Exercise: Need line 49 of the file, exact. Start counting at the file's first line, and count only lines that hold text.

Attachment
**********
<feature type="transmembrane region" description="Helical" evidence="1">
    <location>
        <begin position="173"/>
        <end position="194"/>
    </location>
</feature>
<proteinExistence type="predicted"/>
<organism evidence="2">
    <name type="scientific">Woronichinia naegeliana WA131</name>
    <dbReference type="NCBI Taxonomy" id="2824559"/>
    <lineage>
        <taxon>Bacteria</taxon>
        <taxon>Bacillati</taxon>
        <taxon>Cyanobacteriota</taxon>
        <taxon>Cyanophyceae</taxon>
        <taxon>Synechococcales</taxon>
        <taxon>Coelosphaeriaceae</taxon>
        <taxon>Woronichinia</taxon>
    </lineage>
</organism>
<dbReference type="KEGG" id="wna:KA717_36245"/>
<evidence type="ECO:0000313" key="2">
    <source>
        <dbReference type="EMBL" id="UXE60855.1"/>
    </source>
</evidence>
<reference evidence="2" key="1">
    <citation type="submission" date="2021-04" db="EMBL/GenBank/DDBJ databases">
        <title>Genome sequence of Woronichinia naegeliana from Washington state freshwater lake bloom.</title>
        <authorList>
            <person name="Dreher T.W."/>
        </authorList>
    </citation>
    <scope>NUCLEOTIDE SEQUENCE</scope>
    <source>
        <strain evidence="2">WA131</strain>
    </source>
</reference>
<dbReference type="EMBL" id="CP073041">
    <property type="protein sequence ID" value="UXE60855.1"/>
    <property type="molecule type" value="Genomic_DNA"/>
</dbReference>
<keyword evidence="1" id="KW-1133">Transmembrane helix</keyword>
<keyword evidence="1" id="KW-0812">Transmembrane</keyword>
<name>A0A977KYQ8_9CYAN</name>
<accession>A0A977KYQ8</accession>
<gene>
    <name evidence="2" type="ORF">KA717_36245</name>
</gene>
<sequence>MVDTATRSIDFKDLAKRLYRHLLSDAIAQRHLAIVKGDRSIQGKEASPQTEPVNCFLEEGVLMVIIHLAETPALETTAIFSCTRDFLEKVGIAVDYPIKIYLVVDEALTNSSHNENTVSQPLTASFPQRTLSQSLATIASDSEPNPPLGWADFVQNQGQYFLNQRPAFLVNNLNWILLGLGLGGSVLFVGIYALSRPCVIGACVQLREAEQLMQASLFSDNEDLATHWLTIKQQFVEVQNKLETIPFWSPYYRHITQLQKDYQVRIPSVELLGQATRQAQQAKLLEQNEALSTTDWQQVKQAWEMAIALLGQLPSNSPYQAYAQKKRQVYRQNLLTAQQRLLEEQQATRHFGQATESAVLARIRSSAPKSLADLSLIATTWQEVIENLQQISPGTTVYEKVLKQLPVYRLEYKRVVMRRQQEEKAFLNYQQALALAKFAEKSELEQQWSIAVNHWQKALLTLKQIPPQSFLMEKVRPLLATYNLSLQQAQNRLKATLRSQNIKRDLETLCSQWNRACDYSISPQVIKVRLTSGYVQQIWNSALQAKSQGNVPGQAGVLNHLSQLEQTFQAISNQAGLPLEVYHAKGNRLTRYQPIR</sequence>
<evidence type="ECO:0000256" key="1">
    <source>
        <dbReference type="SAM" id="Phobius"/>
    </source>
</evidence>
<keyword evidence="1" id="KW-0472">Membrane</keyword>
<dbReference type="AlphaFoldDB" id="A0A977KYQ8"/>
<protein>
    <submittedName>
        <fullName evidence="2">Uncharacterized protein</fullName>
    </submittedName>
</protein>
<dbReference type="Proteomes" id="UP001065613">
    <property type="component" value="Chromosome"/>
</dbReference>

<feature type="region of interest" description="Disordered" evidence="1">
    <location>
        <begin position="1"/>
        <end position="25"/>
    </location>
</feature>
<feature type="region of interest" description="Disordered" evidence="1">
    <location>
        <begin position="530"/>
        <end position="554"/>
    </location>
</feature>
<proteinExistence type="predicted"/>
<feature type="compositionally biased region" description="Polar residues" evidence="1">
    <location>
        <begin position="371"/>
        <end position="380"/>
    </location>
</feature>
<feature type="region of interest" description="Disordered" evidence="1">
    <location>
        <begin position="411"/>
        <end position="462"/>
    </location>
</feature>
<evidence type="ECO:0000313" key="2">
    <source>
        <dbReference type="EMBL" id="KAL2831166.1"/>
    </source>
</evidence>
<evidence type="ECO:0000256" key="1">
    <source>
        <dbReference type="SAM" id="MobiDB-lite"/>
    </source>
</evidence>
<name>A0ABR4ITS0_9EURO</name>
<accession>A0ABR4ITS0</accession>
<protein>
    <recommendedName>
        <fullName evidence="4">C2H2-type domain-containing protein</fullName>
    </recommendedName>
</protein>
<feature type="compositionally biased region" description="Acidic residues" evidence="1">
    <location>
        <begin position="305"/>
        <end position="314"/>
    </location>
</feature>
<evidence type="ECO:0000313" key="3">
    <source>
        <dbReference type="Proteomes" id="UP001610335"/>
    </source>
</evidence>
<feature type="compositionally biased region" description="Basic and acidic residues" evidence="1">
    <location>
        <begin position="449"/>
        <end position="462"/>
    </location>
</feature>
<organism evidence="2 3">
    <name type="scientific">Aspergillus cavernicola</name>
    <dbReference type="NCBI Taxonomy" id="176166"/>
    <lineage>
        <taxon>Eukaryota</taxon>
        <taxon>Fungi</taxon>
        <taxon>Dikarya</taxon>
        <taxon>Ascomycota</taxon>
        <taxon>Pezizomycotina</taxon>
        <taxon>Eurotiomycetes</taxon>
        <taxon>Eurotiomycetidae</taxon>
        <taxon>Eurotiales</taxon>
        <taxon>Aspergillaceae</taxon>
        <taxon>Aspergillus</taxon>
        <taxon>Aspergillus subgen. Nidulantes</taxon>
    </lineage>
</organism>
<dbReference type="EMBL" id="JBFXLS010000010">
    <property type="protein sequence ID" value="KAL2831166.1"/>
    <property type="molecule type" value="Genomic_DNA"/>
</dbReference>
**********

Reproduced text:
</gene>